Warren County leaders made a variety of decisions at their recent monthly meeting, held at the county municipal center in Queensbury.
Photo by Thom Randall.
continued “There is tremendous concern among school officials,” she said. “They have no legal recourse to seize the substances.”
Lake George citizen Joanne Gavin was also praised for her tireless campaign for a local ban, while awaiting a statewide or national ban, which may take months.
Just five weeks ago, Gavin told the Lake George Town Board of the dangerous consequences of the substances, and she has been lobbying since for local laws to be passed.
When Gavin was publicly thanked at the April 20 meeting for her lobbying effort, she deferred the credit.
“This is a real success story,” she said.
In other business conducted at the meeting, the county board:
•heard that the new Warren-Washington Counties Fire Training Center will be open and ready for use by April 27. Thurman Supervisor Evelyn Wood reported that the facility was finished on time, and the $400,000 in grant money — which would have been lost if the construction had been delayed even several weeks — was assured.
“The grant has been saved, and we will soon have a very nice training facility,” she said.
• unanimously approved a resolution requesting the state pass legislation that would allow the county to sell its fairgrounds off Schroon River Road in Warrensburg. The state generally requires that if municipalities sell park land, they must acquire a comparable new plot of land as a replacement park. Warren County has proposed to the state that it acquire the former Warrensburg Board & Paper Co. brownfield site on Queen Village Pond and develop it into a park to replace the fairgrounds. Last year, Warrensburg developer Richard Emerson submitted a bid of $61,500 for the fairgrounds, and he has expressed his intent to hold various public events at the site.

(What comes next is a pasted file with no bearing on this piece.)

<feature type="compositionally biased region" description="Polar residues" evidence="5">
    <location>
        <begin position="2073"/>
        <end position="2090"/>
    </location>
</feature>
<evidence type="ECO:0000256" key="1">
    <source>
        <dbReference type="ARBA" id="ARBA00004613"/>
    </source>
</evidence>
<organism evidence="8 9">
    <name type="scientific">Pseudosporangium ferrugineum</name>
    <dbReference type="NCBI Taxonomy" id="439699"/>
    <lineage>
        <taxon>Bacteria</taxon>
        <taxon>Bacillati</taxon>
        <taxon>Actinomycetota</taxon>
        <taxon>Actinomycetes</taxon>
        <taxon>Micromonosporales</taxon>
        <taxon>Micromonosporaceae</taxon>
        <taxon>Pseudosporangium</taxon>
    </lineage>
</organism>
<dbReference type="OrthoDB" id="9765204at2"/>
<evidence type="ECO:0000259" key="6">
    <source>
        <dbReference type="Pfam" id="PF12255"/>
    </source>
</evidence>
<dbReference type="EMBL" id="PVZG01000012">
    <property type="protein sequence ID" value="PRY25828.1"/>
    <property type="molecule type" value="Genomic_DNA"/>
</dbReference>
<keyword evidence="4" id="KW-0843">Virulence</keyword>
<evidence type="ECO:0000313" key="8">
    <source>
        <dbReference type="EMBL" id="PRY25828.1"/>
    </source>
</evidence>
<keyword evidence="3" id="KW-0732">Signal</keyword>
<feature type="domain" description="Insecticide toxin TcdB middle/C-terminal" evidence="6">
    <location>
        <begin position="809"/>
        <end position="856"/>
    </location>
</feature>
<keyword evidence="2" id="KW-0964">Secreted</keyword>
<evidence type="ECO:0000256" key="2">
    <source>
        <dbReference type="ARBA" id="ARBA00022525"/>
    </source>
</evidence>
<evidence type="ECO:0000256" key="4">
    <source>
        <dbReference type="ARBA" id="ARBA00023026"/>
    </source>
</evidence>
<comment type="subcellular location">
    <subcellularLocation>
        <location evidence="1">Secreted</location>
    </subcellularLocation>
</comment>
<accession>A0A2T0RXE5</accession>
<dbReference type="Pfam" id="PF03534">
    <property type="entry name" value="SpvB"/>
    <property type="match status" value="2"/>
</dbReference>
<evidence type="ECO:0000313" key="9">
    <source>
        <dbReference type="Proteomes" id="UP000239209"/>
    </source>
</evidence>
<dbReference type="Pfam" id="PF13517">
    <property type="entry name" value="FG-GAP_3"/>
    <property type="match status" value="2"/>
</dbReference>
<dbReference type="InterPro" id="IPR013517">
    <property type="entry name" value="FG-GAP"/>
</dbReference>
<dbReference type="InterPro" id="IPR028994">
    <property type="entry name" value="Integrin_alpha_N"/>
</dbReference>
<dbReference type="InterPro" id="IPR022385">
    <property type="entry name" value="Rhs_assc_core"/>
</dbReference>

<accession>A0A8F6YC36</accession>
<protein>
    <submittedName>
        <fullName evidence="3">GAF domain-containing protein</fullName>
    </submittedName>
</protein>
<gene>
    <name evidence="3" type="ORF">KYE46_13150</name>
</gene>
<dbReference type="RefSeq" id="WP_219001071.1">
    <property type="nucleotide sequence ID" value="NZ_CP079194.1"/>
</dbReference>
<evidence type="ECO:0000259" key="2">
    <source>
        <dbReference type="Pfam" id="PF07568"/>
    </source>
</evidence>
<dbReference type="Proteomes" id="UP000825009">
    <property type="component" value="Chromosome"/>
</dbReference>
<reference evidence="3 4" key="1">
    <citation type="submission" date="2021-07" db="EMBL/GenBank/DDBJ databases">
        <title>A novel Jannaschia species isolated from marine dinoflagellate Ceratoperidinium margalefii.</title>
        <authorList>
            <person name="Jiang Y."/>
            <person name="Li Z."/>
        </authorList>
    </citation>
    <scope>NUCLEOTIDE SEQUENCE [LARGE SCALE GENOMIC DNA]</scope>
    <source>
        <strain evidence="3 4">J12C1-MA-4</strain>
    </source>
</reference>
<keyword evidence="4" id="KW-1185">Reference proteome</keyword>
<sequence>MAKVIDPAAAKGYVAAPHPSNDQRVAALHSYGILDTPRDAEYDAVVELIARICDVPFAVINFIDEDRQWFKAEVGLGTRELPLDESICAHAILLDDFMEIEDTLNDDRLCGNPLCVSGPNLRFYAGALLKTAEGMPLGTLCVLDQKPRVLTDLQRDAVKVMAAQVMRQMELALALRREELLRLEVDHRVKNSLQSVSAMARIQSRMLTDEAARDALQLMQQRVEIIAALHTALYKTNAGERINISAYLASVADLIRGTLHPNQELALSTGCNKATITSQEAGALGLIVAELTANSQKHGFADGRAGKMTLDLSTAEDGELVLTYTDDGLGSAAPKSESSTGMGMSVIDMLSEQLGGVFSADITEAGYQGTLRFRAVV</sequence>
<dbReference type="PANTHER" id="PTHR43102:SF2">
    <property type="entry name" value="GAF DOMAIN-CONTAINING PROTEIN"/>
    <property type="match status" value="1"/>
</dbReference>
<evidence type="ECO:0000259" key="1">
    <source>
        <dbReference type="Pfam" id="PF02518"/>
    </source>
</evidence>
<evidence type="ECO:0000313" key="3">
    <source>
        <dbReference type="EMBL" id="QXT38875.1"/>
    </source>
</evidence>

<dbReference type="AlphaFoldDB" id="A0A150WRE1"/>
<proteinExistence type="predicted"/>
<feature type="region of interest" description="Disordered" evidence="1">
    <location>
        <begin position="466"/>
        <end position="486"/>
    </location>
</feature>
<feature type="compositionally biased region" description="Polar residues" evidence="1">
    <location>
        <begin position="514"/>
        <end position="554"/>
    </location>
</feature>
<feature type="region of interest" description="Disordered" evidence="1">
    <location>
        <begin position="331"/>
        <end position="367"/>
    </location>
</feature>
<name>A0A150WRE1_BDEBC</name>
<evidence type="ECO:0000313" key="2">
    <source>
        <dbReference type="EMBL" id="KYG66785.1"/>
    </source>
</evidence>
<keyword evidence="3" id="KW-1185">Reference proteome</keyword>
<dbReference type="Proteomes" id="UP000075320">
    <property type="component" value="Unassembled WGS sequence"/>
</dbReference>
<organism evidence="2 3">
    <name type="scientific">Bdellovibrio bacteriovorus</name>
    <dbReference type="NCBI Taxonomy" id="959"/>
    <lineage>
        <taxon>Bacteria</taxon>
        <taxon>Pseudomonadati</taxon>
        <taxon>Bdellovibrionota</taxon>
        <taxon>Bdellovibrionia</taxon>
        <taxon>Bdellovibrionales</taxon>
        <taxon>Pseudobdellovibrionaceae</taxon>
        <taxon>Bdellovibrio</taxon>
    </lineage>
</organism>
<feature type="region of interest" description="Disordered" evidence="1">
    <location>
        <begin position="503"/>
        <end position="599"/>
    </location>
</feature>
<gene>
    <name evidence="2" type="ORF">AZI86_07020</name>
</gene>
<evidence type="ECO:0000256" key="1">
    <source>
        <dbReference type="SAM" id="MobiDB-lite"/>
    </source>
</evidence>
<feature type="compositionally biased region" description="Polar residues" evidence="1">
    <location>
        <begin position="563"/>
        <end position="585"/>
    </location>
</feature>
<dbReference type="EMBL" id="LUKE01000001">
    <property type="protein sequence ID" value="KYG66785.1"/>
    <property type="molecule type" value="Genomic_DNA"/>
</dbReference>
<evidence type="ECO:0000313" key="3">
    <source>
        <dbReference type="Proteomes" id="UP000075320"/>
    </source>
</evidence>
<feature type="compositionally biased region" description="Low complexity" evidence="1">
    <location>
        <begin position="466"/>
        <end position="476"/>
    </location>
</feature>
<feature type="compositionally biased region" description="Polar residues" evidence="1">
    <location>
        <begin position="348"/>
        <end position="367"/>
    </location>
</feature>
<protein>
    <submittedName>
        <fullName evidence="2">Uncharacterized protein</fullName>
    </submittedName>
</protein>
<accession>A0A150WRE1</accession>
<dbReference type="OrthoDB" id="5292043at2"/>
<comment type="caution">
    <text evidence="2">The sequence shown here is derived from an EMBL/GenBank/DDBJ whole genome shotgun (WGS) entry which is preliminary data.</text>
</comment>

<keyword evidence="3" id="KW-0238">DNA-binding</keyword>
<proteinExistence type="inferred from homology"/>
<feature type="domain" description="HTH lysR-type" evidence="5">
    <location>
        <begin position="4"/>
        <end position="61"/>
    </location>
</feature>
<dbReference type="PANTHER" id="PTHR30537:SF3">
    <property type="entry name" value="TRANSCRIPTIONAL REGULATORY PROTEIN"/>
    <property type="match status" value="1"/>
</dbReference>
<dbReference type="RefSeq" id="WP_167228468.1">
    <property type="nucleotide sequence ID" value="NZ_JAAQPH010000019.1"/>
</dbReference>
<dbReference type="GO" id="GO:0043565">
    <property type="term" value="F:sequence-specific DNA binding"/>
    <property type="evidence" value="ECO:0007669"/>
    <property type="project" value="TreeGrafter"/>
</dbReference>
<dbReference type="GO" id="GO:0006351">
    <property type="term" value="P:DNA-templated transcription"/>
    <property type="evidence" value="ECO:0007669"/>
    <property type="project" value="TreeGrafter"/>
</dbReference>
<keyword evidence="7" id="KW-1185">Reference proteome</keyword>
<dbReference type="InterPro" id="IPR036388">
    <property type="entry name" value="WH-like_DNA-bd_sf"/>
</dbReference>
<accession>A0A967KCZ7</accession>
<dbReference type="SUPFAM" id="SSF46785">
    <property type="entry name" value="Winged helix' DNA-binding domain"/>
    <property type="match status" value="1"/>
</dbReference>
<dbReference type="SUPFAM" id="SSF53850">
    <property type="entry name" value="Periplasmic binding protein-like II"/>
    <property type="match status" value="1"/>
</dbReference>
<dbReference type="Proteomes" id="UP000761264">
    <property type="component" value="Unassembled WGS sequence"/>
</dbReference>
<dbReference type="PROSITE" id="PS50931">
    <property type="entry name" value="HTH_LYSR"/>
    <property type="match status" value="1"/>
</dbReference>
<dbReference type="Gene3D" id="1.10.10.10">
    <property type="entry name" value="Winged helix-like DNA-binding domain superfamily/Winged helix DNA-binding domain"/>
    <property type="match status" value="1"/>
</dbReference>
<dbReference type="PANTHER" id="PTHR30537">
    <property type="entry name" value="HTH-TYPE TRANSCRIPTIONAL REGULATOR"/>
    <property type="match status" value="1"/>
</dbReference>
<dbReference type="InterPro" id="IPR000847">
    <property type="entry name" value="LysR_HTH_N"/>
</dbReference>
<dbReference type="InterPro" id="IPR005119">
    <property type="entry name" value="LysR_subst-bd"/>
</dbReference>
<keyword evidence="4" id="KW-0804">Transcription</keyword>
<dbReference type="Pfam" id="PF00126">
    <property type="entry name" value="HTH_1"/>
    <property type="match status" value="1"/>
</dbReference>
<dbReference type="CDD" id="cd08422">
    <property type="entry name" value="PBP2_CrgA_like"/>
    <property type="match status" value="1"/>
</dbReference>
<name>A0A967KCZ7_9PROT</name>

Queensbury town board member John Strough and Warrensburg resident Martha Strodel warned the county board that such a sale to a private entity would mean the county’s prime site for outdoor events might not be available for such a use, particularly if it were subdivided for residences.